When you listen to the music of Smalltown DJs it’s not hard to imagine the scene Pete Emes and Mike Grimes grew up in.
Emes was born and raised in Calgary’s southwest, and while he and Grimes spend a lot of time on the road, they both still call Calgary home.
The range of Emes’ music taste began at a young age when he would sneak into clubs and halls with his friends to see punk rock shows.
“I was 15 or 16,” he said. “We’d go see bands until we were kicked out for being under age.”
As a kid, Emes found himself listening to Twisted Sister and more metal and hard rock but as the hip hop and acid jazz/funk/disco/soul scene emerged in Calgary, he found himself expanding his interests.
“It was always a tight scene and you knew everyone in it,” he said. “Calgary has always had a really strong underground music world. I loved it. I loved going out to check out new bands and some of my friends had bands, so for me it was always a big thing.”
Even though Emes’ friends had picked up sticks, guitars and microphones and formed bands, he said he can’t play any instruments “at all.”
But before he had turntables, he was DJing hall parties and events with his friends.
“I was really young, like 15 or 16 and I didn’t really know what I was doing, but I knew I wanted to be selecting the music for the party. That was kind of what I was into at from the start.”
It wasn’t through the acid house and electronic music scene that Emes was exposed to the music, it was through him hop acts like Tribe Called Quest and Deee-Lite that he gained an interest in the music.
In the early ’90s, Emes and Grimes were both DJing around Calgary. After living in Korea for several years Grimes returned to Calgary and one night was at a party where Emes was DJing.
“He came up to me and said he had all the same records as me and we were playing the same stuff,” said Emes. “That was kind of rare because I was playing all different sounds and genres together. Not it seems silly to say, it was different to be playing different genres in one set.”
Together they started a weekly night called Hai Karate at the Night Gallery Cabaret in August, 1999.
In 2005 they moved the night to the newly opened Hifi Club – where it continues to run.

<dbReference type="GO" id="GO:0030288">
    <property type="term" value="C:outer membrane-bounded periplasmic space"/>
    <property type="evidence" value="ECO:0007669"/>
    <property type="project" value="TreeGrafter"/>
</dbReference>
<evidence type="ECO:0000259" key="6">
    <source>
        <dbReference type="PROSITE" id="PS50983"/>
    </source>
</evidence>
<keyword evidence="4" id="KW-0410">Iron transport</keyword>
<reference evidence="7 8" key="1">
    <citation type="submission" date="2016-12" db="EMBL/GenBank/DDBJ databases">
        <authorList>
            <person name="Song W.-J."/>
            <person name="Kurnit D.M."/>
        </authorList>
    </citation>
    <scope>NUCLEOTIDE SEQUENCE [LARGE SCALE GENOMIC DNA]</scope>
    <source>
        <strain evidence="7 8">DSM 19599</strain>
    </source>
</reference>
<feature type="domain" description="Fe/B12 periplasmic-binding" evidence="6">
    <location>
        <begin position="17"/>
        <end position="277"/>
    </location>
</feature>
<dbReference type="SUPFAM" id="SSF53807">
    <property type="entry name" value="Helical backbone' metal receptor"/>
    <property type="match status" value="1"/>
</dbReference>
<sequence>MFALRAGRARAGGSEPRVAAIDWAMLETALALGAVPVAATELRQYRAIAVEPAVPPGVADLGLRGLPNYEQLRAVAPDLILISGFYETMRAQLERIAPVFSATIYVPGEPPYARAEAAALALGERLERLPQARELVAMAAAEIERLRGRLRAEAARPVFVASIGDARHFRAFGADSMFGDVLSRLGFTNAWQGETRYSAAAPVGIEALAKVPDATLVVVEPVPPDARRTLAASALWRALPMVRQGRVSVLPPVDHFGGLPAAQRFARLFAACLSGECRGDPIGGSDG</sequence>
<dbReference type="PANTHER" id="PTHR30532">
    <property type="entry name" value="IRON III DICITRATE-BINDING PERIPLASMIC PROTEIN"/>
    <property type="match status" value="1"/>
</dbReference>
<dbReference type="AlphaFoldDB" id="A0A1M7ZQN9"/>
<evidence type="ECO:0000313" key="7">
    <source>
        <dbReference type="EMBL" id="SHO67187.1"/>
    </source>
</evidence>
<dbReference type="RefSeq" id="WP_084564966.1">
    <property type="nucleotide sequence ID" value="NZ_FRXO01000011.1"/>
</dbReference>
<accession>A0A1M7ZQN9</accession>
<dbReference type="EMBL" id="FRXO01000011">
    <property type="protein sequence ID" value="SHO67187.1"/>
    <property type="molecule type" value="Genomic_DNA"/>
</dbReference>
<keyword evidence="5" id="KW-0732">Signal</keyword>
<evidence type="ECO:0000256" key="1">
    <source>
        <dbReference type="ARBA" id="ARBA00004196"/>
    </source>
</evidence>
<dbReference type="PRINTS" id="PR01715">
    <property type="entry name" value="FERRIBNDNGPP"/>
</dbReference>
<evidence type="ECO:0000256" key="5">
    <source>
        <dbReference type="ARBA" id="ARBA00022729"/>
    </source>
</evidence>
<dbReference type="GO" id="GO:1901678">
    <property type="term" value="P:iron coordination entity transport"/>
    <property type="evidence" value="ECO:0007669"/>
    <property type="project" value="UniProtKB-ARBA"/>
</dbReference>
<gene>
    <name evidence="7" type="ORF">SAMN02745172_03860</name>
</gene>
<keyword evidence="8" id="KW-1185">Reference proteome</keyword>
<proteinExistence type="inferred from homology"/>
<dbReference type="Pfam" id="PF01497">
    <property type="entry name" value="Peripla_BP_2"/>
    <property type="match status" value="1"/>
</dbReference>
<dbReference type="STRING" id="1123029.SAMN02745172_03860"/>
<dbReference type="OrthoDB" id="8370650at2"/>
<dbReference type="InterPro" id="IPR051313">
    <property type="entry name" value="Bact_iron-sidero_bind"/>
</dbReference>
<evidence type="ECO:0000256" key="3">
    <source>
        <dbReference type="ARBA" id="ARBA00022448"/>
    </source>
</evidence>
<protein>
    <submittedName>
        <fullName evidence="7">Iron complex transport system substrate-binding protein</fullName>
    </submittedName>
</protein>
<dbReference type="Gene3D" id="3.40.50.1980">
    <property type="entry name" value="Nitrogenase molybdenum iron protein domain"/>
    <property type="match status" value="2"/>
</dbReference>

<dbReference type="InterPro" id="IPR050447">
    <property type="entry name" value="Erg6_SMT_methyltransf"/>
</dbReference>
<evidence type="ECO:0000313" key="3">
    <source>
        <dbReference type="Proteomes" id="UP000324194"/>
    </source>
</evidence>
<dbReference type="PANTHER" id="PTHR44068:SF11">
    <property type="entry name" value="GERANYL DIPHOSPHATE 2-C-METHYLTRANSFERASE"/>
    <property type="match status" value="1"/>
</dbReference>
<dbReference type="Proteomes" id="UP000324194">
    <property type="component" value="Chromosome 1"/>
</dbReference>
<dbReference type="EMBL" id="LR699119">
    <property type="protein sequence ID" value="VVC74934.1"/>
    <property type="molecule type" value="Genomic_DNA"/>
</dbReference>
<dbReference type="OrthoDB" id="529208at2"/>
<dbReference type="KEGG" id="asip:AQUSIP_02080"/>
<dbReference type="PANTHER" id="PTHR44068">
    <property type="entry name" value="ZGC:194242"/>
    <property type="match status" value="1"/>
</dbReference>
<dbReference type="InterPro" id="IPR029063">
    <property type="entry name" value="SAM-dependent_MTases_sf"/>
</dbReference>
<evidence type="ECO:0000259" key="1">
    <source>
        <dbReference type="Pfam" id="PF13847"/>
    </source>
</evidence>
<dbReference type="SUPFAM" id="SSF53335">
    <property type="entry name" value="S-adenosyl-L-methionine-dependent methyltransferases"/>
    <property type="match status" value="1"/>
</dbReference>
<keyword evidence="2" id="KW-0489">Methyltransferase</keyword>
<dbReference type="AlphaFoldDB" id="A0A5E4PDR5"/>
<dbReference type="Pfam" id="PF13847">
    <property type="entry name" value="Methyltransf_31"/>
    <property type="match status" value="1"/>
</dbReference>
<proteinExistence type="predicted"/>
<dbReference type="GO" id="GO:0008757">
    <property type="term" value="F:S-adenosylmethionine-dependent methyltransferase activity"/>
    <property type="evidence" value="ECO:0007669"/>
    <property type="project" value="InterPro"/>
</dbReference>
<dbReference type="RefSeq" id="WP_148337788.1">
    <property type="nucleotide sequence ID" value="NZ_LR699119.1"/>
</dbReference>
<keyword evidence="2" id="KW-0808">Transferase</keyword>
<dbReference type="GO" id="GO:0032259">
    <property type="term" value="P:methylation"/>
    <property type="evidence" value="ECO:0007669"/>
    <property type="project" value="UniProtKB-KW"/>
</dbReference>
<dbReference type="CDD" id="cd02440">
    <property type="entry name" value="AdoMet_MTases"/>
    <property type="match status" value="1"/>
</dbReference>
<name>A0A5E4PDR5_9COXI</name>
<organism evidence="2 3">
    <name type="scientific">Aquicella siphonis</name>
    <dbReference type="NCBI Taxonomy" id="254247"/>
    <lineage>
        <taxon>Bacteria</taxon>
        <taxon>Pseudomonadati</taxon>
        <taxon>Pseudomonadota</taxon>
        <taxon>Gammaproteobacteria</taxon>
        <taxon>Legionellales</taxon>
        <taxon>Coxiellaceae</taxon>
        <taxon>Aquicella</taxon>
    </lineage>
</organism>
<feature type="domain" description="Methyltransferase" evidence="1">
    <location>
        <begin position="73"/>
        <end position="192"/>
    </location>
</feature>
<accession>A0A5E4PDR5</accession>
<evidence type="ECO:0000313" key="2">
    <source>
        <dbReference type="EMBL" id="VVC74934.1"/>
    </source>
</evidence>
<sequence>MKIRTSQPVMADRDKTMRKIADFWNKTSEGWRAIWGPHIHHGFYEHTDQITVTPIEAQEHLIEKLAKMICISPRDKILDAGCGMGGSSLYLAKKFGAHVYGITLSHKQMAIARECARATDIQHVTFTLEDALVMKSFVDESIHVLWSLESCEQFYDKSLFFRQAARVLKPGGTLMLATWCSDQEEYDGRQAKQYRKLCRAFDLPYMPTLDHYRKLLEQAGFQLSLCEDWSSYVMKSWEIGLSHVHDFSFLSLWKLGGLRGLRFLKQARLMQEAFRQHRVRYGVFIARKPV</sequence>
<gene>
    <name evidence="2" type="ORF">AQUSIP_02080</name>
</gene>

“We had good support in Calgary right away and that is one of the reasons why we ended up staying there,” said Emes. “We love the people there and it’s a great scene for us.”
Smalltown DJs have expanded from their hometown to play major events like Burning Man, Shambhala Music Festival, SXSW and Lollapalooza.
“ That’s one of the greatest parts about it is we can be based in Calgary but still get to travel around and see other countries and scenes,” said Emes.
He credits the internet largely for sharing their music with different countries and opening up opportunities for them to travel.
“We were pushing through various channels to get our music out there and it wasn’t immediate but in the mid 2000s the internet really became key to getting your music out there,” he said.
One of the highlights of his career came in 2008 when Smalltown DJs played the electronic stage at Chicago’s Lollapalooza music festival.
“We played the main event and were then asked to play the after party with DJ AM – who has since passed away – but he was one of the biggest guys in the scene,” said Emes. “We were really honoured and he was really cool.”
Smalltown DJs have become regulars not only at Shambhala but at Spiritbar, routinely playing for sold out shows.
Even though they have played stages from Mexico to Las Vegas, Emes said Nelson is one of their favourite places in the world to play.
“There are some of the friendliest people musically to deal with,” he said. “You can always guarantee at the beginning fo the set there are going to be people there listening to what we are doing and at the end the same people are going to be right down on the dance floor. You don’t get that every where you go. We don’t take that for granted. When you play for a great audience like that, you never forget it.”
Smalltown DJs play Spiritbar on Saturday night.